The Schmooze

In Brooklyn, a Jewish Troubadour Is Born

It’s the golden hour in Brooklyn and somewhere, deep at the edge of Red Hook, a folk musician is toying with his track. Richard Aufrichtig bobs back and forth before a mic in his band’s dimly lit rehearsal space strumming on an electric guitar. He and his bandmates are a silhouette at dusk and they’re in the midst of a heated row about whether or not bassist Rebecca Kushner should back-up the next verse with “ooooooh” or “oooooh la la la.”

Aufrichtig turns to his lead guitarist, the Bernie Sanders tee-shirt wearing Kevin Schwartzbach. “Can we run it again with the la las?” he asks.

Drummer Alex Thrailkill chimes in: “No problem, man.” A few taps on his drumsticks and the band is running “A Sailor’s Song” — a folksy rock ballad about a woman Aufrichtig once loved.

Aufrichtig, 27, who goes by Ocean Music, is the architect behind this band. Since I’m only familiar with his previous album, the self-titled Ocean Music record (which he released in 2014 after a successful Kickstarter campaign), I ask him about how it feels to release his second studio album. He laughs jovially. “This is more like my seventeenth album,” he says.

A multi-disciplinary artist, poet and folk musician hailing from the Hudson Valley, in 2014 Aufrichtig was accepted into the Sitka Fellows Program — a competitive residency awarded to the six most promising artists under thirty. His music sounds like what being seventeen and driving alone in a car for the first time feels like. It’s cinematic rock; folksy nostalgia, calling to mind the last days of summer or the first spring rain.

Ocean Music’s forthcoming album, “Songs From The City,” features Aufrichtig singing and playing every instrument (à la Will Oldham). However, when he plays live, he harnesses the power of a full band.

Friends have likened Aufrichtig’s ability to build collaborative artistic communities as an almost rabbinical trait. In New York he’s built a reputation for curating showcases. Notably, the Williamsburg Community Circus, an interdisciplinary festival that ran for a year in Brooklyn.

The grandson of Austrian and Romanian Jewish immigrants who narrowly escaped the Holocaust, Aufrichtig was raised by a father who brought him to Grateful Dead concerts and a mother who gained local notoriety in Peekskill, NY for sprucing up the streets with a little Yarn Bombing. His sister, Aliza, also a gifted musician, is a product manager and coder in Brooklyn.

Starting at age five, Aufrichtig attended Cortlandt Music, a teaching studio owned and operated by Frank Corrado in Westchester County. He says “if you played music as a kid in my part of Westchester then you knew Frank.” Corrado encouraged him to choose the type of music he wanted to learn. And at ten years old, he was recording his own songs.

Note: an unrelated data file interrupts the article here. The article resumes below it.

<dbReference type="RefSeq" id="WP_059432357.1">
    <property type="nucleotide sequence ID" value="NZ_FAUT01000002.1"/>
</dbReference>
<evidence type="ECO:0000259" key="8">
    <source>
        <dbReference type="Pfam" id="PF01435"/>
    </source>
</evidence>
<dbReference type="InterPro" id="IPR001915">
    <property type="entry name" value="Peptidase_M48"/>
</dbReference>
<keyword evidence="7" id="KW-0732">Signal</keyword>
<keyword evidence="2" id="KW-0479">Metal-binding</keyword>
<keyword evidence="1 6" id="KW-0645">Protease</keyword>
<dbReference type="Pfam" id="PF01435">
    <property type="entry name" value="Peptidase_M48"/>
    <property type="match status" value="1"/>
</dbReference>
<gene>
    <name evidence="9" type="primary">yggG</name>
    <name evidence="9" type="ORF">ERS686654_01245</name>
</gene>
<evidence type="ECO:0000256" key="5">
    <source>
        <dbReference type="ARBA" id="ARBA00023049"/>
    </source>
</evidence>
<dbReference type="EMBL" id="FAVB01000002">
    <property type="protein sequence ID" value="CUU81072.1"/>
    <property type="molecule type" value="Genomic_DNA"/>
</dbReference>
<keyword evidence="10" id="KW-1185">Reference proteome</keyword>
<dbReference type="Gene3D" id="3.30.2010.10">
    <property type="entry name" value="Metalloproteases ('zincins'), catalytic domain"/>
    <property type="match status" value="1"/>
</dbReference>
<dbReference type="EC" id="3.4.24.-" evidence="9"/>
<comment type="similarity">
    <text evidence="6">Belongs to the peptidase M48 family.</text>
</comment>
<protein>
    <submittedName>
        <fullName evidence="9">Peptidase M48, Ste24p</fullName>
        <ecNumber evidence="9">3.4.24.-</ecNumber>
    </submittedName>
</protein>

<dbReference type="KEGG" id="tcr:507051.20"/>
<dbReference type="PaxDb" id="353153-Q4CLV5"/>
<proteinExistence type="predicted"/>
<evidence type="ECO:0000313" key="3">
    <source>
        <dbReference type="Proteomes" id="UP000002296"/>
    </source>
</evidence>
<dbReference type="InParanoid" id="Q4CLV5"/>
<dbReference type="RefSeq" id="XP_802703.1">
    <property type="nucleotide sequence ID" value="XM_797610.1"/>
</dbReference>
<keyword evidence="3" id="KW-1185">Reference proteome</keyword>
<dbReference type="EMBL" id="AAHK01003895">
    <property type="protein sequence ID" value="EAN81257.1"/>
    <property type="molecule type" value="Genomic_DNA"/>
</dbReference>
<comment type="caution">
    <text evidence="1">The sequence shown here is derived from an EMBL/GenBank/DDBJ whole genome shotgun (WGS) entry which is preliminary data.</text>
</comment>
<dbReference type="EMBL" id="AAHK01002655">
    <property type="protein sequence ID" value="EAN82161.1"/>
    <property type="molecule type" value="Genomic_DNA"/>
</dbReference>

Aufrichtig also attended a Jewish youth group through Temple Israel of Northern Westchester. There, Lori Cohen, who ran youth group activities, gave Aufrichtig the infrastructure to produce “Gefilte Fest.” He describes the annual show as “an eight to twelve hour musical event.” Aufrichtig says, “since it was one of the few opportunities we had to perform we tended to run long.”

When Aufrichtig came to NYU’s Tisch School of the Arts he seized upon the opportunity to attend up to ten shows a week. He performed all over the city - convincing himself that booking the same venues as some of his biggest influences would put him on the right track. “I quickly realized that my favorite artists didn’t play at some of these places because they wanted to, but because they had to,” he says with a laugh.

One poet who inspired Aufrichtig’s style was David Berman, a frontmen for the 90s folk band Silver Jews. Last year, upon the release of Telegrams, Aufrichtig’s first book of poetry, he mailed a copy to Berman. Months later, Berman replied to him with a note and his personal address. Aufrichtig popped his album in the mail to Berman too. Then a few months later a postcard arrived. “This is better than ninety-five percent of what I get sent,” Berman wrote.

Talking to Aufrichtig at length, a picture emerges of a guy with the uncanny ability to be at the right place at the right time and take the right chances. Take for example his experience this past fall at BAM’s Rose Theater in Brooklyn. Aufrichtig went alone to see Miranda July’s experimental show “New Society.” At the show’s start, July asked if anyone in the audience played piano. Aufrichtig raised his hand and then for the next two hours composed a new national anthem with July in front of hundreds of people. He describes the whole experience as “surreal,” but while he was up there on stage he realized that he’s always been more comfortable performing than sitting back and watching a show.

You can listen to Ocean Music on Spotify and check out the latest album “Songs From The City” after April 26, 2016 on iTunes. To hear and learn more, visit his website

Caila Litman hails from the San Francisco Bay Area. She is a comedian, writer and hot dog enthusiast residing in Brooklyn.

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In Brooklyn, a Jewish Troubadour Is Born

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